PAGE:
Pregnancy, Parenthood, and Elite Athletics: “There’s a Lot of Work Still Yet To Be Done”

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Sydney V.M. Smith School of Human Kinetics, Faculty of Health Sciences, University of Ottawa, Ottawa, ON, Canada

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Audrey R. Giles School of Human Kinetics, Faculty of Health Sciences, University of Ottawa, Ottawa, ON, Canada

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Francine E. Darroch Department of Health Sciences, Faculty of Science, Carleton University, Ottawa, ON, Canada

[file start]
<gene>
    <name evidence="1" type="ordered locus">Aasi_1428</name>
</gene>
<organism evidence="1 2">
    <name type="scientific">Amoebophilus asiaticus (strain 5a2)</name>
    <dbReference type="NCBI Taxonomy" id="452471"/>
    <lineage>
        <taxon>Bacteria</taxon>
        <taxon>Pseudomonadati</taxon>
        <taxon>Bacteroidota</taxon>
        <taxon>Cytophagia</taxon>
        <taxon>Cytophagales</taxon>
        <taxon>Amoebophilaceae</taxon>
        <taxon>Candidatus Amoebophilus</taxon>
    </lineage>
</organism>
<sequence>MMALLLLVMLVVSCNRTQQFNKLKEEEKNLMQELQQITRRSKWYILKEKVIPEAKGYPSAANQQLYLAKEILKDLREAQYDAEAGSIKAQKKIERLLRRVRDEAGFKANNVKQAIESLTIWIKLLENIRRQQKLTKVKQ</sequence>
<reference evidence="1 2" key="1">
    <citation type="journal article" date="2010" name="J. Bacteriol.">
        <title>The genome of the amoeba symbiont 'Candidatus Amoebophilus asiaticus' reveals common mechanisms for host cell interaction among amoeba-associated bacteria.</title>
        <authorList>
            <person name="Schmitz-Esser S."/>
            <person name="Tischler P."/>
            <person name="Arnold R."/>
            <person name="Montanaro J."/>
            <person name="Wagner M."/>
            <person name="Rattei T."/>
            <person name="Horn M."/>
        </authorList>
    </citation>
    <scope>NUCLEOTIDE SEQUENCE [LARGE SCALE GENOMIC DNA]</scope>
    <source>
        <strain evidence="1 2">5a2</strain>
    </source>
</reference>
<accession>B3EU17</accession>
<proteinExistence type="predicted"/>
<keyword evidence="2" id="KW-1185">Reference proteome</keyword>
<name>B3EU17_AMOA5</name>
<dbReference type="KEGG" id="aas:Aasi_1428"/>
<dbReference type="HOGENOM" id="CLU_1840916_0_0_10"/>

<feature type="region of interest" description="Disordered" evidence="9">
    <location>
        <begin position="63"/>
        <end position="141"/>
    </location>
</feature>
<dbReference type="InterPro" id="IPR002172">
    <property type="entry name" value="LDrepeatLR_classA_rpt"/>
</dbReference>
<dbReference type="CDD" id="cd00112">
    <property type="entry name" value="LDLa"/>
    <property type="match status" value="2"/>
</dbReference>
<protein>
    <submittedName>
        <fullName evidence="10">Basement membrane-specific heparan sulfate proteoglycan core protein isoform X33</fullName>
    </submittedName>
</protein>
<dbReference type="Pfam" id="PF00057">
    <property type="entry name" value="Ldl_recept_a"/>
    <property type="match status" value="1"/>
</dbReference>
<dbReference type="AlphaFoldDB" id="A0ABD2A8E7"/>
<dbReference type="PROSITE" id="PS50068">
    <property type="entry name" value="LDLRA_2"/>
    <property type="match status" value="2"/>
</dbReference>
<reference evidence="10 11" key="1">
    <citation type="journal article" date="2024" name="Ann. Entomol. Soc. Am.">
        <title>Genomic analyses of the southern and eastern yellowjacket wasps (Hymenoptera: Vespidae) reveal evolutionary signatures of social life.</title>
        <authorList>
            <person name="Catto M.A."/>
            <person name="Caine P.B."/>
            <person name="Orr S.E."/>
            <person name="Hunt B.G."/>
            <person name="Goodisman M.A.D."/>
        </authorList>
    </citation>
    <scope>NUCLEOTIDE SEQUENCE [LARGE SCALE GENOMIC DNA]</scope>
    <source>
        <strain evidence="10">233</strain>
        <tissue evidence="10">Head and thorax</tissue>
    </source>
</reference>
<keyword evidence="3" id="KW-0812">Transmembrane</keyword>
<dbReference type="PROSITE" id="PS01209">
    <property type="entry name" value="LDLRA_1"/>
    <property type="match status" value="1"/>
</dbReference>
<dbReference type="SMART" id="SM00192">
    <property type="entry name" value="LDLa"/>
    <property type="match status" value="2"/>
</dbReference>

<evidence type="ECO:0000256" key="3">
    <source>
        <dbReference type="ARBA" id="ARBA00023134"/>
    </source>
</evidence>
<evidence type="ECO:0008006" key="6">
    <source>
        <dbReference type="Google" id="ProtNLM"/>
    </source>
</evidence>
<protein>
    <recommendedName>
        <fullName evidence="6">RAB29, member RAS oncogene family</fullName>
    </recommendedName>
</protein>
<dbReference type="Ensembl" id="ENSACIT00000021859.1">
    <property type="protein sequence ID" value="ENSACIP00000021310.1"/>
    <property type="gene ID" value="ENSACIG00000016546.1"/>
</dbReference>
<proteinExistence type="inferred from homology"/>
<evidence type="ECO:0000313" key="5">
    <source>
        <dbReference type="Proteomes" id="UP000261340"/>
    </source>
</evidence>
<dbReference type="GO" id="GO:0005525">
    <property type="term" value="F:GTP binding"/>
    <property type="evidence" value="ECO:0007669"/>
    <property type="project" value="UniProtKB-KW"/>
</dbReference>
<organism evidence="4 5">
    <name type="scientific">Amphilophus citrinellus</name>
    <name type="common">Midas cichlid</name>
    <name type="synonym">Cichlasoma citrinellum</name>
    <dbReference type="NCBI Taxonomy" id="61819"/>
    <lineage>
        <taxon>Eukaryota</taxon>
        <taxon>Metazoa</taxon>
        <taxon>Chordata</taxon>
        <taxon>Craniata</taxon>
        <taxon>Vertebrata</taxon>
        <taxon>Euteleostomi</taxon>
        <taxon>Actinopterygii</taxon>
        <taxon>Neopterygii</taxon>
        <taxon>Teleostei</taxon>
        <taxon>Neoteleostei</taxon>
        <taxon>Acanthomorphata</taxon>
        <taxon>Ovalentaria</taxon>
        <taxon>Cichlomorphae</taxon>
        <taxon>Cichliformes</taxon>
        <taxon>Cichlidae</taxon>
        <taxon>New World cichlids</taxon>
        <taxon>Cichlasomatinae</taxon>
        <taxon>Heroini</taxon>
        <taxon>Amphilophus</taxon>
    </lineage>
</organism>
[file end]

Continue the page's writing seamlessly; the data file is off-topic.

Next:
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Several female athletes have recently challenged the long-standing assumption that pregnancy/parenthood (particularly motherhood) and participation in elite-level sport are mutually exclusive. These women’s actions have elicited change across the elite athletics industry and have sparked a need for further research to understand how elite athlete-parents perceive these shifts. We used feminist poststructuralist theory, feminist participatory action research, and semistructured interviews to explore the perspectives of 21 pregnant and parenting elite/international and world-class athletes (11 women and 10 men) on the developing degree of acceptance of parenthood in elite athletics. Through feminist poststructuralist discourse analysis, we identified that, despite considerable recent advancements, there is still a need for continued change in the degree to which pregnant/parenting elite athletes are accepted and supported within elite athletics.

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